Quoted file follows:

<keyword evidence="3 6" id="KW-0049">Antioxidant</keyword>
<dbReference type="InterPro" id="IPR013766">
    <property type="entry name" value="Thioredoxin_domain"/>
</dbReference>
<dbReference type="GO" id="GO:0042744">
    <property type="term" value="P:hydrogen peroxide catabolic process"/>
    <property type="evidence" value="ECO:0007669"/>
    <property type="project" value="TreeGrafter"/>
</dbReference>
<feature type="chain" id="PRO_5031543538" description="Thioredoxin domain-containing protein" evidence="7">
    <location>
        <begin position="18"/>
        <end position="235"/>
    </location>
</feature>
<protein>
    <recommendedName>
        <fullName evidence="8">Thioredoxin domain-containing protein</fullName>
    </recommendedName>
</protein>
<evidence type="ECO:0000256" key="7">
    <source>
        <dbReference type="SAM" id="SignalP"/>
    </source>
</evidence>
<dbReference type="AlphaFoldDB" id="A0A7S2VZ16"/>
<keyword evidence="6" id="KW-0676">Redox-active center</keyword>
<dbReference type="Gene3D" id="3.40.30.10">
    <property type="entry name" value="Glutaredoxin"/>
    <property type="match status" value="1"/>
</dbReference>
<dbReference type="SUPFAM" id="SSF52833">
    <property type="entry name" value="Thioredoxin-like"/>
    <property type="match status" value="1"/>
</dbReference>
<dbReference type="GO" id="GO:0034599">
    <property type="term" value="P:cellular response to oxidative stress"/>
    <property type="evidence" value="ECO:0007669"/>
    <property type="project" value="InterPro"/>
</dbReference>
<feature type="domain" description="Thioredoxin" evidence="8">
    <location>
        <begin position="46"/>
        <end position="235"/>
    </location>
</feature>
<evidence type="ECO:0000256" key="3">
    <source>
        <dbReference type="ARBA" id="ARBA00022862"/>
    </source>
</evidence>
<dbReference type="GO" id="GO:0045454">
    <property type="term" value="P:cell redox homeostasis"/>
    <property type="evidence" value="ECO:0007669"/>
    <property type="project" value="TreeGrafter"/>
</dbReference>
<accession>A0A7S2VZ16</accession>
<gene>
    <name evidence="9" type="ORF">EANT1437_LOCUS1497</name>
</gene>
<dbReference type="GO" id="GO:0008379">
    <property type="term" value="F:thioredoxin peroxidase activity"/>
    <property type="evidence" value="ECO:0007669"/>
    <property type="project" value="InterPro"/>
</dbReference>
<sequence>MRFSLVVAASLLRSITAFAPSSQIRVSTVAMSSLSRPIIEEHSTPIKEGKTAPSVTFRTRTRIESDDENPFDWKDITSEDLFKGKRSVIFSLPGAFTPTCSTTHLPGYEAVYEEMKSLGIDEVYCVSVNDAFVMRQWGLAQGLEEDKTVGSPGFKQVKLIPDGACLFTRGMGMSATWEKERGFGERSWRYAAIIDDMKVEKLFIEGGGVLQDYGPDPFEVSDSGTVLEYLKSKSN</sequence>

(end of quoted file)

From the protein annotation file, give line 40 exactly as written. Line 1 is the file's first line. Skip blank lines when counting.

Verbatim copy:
</dbReference>